My maternal grandparents lived on the Severn River, an inlet of the Chesapeake Bay, and my mother, grandmother, and great-grandmother all used the same recipe for crab cakes. That exact recipe is in our June issue. We’ve kept the recipe in our family through all these generations, and my great-grandmother was the source; but she did not write this recipe, she bought it.
In the early 1930s she would take regular trips to the inner harbor of Annapolis with my then very young grandmother, to go shopping for food and wares. There, they would pick up the week’s coffee, sugar, and other sundries. Various merchants peddled their goods at the market, including an old black woman who sold crab cakes out of a cloth-covered basket.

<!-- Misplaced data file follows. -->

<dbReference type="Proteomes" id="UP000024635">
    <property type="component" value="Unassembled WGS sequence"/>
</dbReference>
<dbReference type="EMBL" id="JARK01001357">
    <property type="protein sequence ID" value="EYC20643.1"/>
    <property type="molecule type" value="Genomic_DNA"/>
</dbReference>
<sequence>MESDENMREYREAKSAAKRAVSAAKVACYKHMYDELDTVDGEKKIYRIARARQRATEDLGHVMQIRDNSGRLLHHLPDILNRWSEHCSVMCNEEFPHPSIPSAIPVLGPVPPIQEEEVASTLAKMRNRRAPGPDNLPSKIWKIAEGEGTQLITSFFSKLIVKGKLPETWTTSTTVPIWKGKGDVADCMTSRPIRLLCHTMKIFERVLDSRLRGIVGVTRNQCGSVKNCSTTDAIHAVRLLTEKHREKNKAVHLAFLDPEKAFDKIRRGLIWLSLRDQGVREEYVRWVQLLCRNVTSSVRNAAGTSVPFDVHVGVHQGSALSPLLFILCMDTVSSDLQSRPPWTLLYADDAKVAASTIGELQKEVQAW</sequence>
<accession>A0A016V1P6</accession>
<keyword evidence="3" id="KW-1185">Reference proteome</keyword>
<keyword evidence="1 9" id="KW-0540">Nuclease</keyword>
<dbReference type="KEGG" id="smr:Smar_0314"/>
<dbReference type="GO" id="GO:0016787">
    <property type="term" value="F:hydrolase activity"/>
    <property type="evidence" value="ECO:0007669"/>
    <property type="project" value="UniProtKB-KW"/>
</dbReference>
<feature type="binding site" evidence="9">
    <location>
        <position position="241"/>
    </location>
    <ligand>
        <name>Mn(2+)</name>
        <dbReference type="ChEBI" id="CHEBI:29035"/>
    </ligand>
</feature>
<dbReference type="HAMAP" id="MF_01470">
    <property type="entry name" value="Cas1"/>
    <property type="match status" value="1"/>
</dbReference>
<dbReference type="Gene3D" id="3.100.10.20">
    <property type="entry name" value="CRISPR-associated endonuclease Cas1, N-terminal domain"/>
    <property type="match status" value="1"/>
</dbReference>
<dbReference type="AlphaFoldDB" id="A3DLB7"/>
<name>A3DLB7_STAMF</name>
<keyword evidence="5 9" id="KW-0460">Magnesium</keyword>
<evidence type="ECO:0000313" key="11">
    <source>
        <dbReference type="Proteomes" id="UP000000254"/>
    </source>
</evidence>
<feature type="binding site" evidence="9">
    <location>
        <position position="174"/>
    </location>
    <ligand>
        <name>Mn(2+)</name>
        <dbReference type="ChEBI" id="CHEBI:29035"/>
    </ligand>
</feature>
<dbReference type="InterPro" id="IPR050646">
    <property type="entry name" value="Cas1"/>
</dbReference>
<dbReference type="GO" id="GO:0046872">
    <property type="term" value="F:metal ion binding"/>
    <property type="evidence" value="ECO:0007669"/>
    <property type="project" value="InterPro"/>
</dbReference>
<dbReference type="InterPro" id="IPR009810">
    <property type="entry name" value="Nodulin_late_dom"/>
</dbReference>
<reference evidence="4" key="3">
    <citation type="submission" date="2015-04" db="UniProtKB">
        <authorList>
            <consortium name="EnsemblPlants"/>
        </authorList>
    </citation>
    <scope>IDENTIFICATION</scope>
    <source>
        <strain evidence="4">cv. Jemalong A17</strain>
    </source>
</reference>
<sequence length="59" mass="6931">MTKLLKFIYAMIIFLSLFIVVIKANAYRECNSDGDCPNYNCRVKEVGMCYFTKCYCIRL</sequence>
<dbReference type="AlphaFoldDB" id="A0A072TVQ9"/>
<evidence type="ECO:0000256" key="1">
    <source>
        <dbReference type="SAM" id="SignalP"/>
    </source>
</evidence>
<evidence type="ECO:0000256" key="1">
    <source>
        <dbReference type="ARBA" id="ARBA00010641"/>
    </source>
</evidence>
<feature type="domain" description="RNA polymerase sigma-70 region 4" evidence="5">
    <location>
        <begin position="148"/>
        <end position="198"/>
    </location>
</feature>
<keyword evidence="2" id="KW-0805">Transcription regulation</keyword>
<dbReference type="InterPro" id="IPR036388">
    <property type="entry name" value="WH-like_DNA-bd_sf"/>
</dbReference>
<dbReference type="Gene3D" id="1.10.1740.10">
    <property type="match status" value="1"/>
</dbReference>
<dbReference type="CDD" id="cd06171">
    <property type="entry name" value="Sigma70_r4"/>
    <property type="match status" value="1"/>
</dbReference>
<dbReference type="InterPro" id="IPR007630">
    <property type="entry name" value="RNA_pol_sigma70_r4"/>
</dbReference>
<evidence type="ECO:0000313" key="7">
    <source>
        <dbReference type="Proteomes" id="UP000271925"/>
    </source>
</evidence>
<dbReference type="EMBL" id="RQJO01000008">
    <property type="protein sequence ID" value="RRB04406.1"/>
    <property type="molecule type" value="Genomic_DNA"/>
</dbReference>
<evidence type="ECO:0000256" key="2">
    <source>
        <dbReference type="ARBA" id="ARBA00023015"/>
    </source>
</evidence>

My great-grandmother would buy these crab cakes every week, and every week she would ask the old woman for the recipe. The answer was always the same: No. Week after week, she’d buy the cakes and plead her case, but always: No. Eventually, though, they became friendly, and the woman finally conceded, on one condition: If my great-grandmother would promise to continue buying the crab cakes once a week, the woman would sell her the recipe for $50. My great-grandmother agreed to the deal.
$50 was a lot of money in the 1930s, but it was money that my great-grandmother considered well spent. She continued to buy the woman’s crab cakes and also started making them at home. She taught her daughter, who taught her daughter, and today we still make them all the time. It’s a family tradition we cherish.
Because of this, I have never ordered crab cakes in a restaurant. I know that it would only lead to serious disappointment. I’m sure that once you make these crab cakes, you’ll agree: My great-grandmother got herself a bargain.
After one taste of these hearty crab cakes, you too might give up the restaurant variety.